What is a framework?
In the Restorative Practices Neuro-developmental model, we have several different types of content. There are educational films, conversations, frameworks, and, as you may have guessed, a lot of practices. Educational films are films designed to teach you something. We have made two film series so far: The Restorative Practices Film Series, and the Connection masterclass. Conversations are generally close to films, but more spontaneous, and less produced: generally a dialogue between two or more members of our faculty. Practices are things that you do. So what the heck are frameworks?
Part of the principal beauty of this model is its flexibility. We are exploring, on this deep learning platform, various ways to scaffold human developmental unfolding, often around the arc of healing from some kind of distress, and moving toward some kind of novel experience of wellbeing and relatedness. Frameworks provide structure for us to grab hold of a constellation of concepts, and work with them in a unifying format. You can think of them as architectures designed to scaffold some kind of process. These can be on the healing side, such as scaffolds for approaching some kind of challenge or symptom. Or they can be on the developmental side, as scaffolds for growth. (In reality, growth and healing are so deeply intertwined, co-arising, and inter-dependent that it is sometimes hard to say which is the leading edge and which is the trailing edge.)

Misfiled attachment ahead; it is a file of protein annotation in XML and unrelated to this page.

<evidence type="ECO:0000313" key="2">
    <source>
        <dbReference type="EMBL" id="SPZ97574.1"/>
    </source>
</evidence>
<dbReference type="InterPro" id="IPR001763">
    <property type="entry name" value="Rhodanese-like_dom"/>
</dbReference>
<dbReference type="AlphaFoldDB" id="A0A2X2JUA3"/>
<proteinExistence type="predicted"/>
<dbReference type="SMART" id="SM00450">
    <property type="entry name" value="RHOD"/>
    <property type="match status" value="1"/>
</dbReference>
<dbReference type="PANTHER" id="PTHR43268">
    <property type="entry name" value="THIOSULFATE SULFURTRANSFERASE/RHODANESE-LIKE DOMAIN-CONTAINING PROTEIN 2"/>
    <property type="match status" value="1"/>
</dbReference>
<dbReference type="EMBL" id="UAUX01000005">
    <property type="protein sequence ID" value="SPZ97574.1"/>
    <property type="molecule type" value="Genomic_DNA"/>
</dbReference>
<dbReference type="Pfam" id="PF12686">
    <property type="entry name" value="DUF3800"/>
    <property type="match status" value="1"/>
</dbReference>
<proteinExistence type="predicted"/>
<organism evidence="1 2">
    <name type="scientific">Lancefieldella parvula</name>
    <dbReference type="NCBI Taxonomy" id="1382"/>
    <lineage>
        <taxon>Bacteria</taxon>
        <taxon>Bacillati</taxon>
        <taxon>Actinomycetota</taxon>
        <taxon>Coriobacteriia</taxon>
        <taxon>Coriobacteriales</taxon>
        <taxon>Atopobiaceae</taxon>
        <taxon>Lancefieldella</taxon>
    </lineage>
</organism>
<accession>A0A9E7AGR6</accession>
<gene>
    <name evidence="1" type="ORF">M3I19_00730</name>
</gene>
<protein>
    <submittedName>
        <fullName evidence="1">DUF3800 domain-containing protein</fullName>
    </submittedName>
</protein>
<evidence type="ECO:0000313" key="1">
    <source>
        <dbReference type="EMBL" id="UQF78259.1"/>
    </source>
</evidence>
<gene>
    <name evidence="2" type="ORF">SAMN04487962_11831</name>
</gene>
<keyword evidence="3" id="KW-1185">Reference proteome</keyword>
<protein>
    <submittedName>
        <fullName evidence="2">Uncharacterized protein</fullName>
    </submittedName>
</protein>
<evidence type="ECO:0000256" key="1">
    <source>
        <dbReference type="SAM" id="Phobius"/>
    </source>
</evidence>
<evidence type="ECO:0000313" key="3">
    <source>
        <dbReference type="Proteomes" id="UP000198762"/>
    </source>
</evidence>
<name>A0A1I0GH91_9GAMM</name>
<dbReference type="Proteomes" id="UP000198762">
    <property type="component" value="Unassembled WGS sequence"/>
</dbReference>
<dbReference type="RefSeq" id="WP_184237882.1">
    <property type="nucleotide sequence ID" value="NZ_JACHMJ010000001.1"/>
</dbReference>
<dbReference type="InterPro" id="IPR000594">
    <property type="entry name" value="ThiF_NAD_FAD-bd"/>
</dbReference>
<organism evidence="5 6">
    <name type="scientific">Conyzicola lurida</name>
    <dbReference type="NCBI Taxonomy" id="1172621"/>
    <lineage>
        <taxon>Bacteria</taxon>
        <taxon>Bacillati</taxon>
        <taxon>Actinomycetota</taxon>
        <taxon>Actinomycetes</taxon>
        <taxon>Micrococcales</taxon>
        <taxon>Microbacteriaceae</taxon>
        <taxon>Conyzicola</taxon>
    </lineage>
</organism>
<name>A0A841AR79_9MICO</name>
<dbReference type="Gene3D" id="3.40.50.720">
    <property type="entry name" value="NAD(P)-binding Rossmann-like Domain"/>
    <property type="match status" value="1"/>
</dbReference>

Look to frameworks if you are seeking a way to grapple with an issue or structure a theme in your healing or your growing.
Frameworks can often provide a metativity, which is a word we made up to identify a metaphor, an activity, and a meditation all rolled up into one. This concept of metativity came to us in a moment of inspiration, reflecting on something that George Mumford, who was the mindfulness coach of the Los Angeles Lakers and the Chicago Bulls under Phil Jackson, and who was a mentor of ours, said to Will Kabat-Zinn (a mindfulness teacher) during a car-ride to a retreat many years ago. Will, who was in graduate school at the time, was bemoaning the fact that he did not have enough time in the day to practice tai chi, which he was studying with a master teacher. George was quiet for some time. Then he said to Will, "Live your life in a tai chi manner." Translation: don't go practice tai chi: make your life a practice of tai chi.
A framework is an opportunity to make your life the ground of practice.To get back to the dashboard, click here or on the My Dashboard button in the top right of your navigation (desktop) or hamburger menu (phone), or use your browser's back button.